When I left you, I thought to myself that patient rooms are the best classrooms.

Better than graduate seminars and intensives. Better than syllabi with supplemental reading lists so long they make your eyes hurt.

The simple wisdom coming from the lives of pained people is exquisite, expensive truth that I get for showing up as a chaplain. I didn’t have to pay tuition or get reimbursed for my travel. I didn’t have to buy a book or copy an article. I, simply, answered a page.

You told me something I’ve heard in different ways by other people. You said, my words not yours, that our conceptions of God are ours, that they are personal, and that they can be taken only so far. You used the image of the stars and suggested that we ought to be humble as humans because we “perhaps just stumbled upon the ability to think.”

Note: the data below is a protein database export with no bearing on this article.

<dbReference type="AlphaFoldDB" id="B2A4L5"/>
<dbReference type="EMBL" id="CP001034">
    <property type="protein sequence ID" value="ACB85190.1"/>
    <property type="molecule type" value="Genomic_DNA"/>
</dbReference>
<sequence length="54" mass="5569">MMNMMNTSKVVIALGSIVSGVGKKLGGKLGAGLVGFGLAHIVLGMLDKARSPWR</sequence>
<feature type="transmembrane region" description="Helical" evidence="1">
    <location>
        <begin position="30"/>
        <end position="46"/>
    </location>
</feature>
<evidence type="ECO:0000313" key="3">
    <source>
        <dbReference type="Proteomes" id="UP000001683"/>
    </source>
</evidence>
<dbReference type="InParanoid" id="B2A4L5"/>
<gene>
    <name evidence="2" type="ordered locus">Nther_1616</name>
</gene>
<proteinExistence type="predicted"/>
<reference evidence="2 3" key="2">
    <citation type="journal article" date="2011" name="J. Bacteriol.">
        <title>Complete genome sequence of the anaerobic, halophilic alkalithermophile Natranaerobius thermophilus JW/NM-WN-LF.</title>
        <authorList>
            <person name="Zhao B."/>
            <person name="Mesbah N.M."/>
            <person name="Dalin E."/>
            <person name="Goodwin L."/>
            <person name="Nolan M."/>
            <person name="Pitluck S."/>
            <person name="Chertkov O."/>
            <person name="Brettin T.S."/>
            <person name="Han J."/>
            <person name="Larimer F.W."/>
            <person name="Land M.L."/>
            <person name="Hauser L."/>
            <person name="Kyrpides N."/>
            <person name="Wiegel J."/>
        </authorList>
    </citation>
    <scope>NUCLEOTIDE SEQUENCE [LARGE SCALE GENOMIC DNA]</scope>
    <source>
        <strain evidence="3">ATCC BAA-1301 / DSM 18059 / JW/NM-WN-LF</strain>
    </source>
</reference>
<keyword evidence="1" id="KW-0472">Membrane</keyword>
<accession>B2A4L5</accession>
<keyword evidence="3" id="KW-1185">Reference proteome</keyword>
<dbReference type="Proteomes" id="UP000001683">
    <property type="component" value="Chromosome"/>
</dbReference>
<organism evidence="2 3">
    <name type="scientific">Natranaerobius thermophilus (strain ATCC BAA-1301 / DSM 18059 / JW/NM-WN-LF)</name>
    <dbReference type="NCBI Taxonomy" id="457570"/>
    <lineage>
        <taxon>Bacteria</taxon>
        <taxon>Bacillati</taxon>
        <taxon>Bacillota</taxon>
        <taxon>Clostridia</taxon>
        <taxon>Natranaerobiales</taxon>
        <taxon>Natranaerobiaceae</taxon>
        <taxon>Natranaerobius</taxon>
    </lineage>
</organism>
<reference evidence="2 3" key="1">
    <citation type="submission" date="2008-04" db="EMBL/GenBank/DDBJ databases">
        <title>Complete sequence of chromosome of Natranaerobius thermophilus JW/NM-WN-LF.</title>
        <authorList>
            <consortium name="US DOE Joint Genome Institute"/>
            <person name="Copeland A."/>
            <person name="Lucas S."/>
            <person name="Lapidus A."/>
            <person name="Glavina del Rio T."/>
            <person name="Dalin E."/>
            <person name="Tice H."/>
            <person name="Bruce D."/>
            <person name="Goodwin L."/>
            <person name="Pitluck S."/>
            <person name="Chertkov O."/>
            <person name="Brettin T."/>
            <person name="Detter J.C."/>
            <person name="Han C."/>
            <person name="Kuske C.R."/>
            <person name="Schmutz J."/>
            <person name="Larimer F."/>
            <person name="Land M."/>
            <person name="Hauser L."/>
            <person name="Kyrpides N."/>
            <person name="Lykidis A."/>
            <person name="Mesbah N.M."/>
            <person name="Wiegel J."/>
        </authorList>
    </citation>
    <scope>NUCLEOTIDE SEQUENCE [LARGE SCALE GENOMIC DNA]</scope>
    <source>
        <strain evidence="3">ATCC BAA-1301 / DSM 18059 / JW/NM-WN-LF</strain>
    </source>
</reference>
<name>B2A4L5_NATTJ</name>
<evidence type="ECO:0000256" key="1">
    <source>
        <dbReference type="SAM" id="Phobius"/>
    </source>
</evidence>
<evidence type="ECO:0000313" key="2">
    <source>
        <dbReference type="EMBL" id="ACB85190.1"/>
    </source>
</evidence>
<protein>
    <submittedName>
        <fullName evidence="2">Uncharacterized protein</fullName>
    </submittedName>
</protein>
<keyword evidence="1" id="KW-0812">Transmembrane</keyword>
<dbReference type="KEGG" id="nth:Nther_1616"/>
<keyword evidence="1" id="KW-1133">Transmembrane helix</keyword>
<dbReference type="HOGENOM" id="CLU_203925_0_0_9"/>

You said that our ways of understanding God should be humbled by such things. And I’m considering the depth of your words. We ought to be humbled by such things.

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